I’m not particularly sorry to have seen the end of 2012. It was a remarkably, unexpectedly, bad year.
The train of bad events began with the sudden passing of my brother on 23 March. This has hit me really, really hard. I still wake up most mornings hoping it’s been just a bad dream. I can’t believe he’s gone.
I watched the Rose Parade this morning, as an act of nostalgia. My family always watched it on New Year’s morning, and we often drove over to look at the floats after the parade was finished. Three or four years ago, my brother got excellent seats for his wife, his children, their spouses, and his grandchildren, and for us, on Colorado Boulevard, and we watched the parade comfortably, in person. (I’d only seen it in person once before, and hadn’t much enjoyed the ordeal.) I’m the last one left, now, from my little southern California family, and — oddly, perhaps — I felt a curious obligation to watch it on their behalf.
The bad events continued, big time, with my expulsion from the Neal A. Maxwell Institute for Religious Scholarship, the ramifications of which continue to unfold in distasteful and personally harmful ways. The purge was not only publicly humiliating and hurtful to me but, much more importantly, signaled the beginning of a “new course” for the Institute under its new regime — a course that, in my judgment (and not only in mine) represents a betrayal of those who founded and built the Institute (including its earliest form, as FARMS), volunteered for it, wrote for it, led it, and funded it for more than three decades.
In the spring of 2004, Elder Maxwell, a member of the Quorum of the Twelve Apostles of the Church of Jesus Christ of Latter-day Saints, addressed the closing luncheon of the President’s Leadership Council at Brigham Young University. I was there. He was fatally ill. It was, as it turned out, his final visit to the University. He spoke, to a surprising extent, about what was then known as FARMS but would eventually, with the approval of the leaders of the University and the Church, be renamed after him — something he would not have permitted during his lifetime.
“In a way,” he said, “LDS scholars at BYU and elsewhere are a little bit like the builders of the temple in Nauvoo, who worked with a trowel in one hand and a musket in the other. Today scholars building the temple of learning must also pause on occasion to defend the Kingdom. I personally think this is one of the reasons the Lord established and maintains this University. The dual role of builder and defender is unique and ongoing. I am grateful we have scholars today who can handle, as it were, both trowels and muskets.
“Our scholars’ work must be respectable, and it must be effective over the long haul. In the revelations it is clear that the Lord is concerned about the ‘rising generations.’ So whatever is done today in the Church is done in goodly measure for those who will follow. The rising generation needs to be, in the words of Peter and Paul, ‘grounded,’ ‘rooted,’ ‘established,’ and ‘settled.’ BYU and its scholars have a role to play in this effort. Of course testimonies are a gift of the Spirit, but the youth of the Church are blessed by what happens here.
“I’ve thought several times in recent years: Who would have ventured to say 30 years ago that BYU would become a focal point for work on the Dead Sea Scrolls? And who would have guessed 30 years ago that we would have a key role with regard to certain Islamic translations? Who would have foreseen the extensive work we do on ancient texts?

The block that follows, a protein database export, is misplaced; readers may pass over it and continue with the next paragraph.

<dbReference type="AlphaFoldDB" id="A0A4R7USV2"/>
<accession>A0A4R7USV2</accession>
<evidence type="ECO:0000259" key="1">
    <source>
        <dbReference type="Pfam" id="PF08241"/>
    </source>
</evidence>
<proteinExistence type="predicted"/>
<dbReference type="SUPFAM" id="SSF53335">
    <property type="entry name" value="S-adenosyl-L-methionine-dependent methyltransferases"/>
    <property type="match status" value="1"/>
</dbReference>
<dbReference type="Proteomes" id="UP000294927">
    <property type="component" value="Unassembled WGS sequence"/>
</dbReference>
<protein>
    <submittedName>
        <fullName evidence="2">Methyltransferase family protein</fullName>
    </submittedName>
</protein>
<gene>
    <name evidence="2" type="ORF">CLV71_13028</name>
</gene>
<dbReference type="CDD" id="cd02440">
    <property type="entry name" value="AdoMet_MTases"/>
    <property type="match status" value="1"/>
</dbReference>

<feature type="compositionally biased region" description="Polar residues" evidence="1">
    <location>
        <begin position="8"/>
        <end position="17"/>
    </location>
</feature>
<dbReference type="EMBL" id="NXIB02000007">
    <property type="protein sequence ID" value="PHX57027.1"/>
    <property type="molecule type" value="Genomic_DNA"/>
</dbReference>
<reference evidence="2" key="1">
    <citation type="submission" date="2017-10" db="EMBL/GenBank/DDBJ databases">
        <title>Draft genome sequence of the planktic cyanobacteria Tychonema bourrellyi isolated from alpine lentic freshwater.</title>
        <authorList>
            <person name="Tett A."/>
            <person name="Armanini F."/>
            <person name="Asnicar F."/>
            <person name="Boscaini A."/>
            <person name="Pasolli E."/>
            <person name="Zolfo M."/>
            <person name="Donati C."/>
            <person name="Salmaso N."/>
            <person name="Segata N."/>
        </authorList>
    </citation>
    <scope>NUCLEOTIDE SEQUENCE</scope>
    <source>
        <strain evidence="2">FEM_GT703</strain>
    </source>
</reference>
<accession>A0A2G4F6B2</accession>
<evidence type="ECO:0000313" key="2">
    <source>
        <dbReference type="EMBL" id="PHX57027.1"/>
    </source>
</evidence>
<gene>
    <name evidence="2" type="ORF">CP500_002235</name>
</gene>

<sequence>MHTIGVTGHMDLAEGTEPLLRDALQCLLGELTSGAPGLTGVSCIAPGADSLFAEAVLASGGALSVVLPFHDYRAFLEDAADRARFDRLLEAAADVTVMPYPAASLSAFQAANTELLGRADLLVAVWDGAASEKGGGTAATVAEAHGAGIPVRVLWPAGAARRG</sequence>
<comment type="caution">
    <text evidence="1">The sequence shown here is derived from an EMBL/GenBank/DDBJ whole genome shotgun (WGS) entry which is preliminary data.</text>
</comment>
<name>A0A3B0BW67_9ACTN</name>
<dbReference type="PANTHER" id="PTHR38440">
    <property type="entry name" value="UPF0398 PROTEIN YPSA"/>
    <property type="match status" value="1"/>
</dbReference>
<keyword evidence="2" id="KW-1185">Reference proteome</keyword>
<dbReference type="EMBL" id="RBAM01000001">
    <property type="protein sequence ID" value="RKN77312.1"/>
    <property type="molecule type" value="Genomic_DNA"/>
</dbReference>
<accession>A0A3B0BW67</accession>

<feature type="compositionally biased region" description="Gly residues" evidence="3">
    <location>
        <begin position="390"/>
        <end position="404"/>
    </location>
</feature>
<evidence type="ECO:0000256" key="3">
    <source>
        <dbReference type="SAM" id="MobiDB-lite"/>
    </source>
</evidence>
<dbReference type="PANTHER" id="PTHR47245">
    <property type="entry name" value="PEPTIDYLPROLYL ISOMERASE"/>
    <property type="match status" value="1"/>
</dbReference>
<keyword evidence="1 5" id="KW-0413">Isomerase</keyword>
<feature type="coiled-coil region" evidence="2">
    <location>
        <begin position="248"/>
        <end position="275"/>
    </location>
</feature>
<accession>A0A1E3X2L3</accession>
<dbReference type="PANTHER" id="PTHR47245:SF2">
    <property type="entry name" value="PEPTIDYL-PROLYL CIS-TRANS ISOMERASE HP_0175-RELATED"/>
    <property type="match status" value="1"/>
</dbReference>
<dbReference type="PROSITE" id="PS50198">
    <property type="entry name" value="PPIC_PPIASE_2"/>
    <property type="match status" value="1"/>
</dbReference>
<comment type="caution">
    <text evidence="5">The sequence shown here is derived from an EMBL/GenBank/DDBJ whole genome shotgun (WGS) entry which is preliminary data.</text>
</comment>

“I do not think anybody would have guessed that all that is happening would happen so quickly and so demonstrably. The Lord’s hand is in it. I do not presume to know in all its dimensions or implications, but it is not accidental.”
I don’t believe that it was accidental, either. Fortunately, many of the people who created FARMS and the Maxwell Institute but who have, effectively, found themselves dismissed, exiled, and marginalized from the organization they built, have now regrouped to launch The Interpreter Foundation. This is a genuine ray of light amidst the gloom.
Finally, the last major bad event of 2012, from my perspective: Faced with the opportunity to elect as their president one of the best and most competent men ever to have been nominated for the office, Americans chose instead to bestow four more years in the White House on the most arrogant, ideologically rigid, leftist, and unqualified president we’ve ever had — presumably because of his enormously successful record during his first term. (For the Beatles’ prophetic take on Mr. Barack Obama, see here.)
As far as I’m concerned, good riddance to 2012.
- Ring out, wild bells, to the wild sky,
- The flying cloud, the frosty light;
- The year is dying in the night;
- Ring out, wild bells, and let him die.
- Ring out the old, ring in the new,
- Ring, happy bells, across the snow:
- The year is going, let him go;
- Ring out the false, ring in the true.
- Ring out the grief that saps the mind,
- For those that here we see no more,
- Ring out the feud of rich and poor,
- Ring in redress to all mankind.
- Ring out a slowly dying cause,
- And ancient forms of party strife;
- Ring in the nobler modes of life,
- With sweeter manners, purer laws.
- Ring out the want, the care, the sin,
- The faithless coldness of the times;
- Ring out, ring out thy mournful rhymes,
- But ring the fuller minstrel in.
- Ring out false pride in place and blood,
- The civic slander and the spite;
- Ring in the love of truth and right,
- Ring in the common love of good.
- Ring out old shapes of foul disease,
- Ring out the narrowing lust of gold;
- Ring out the thousand wars of old,
- Ring in the thousand years of peace.
- Ring in the valiant man and free,
- The larger heart the kindlier hand;
- Ring out the darkness of the land,
- Ring in the Christ that is to be.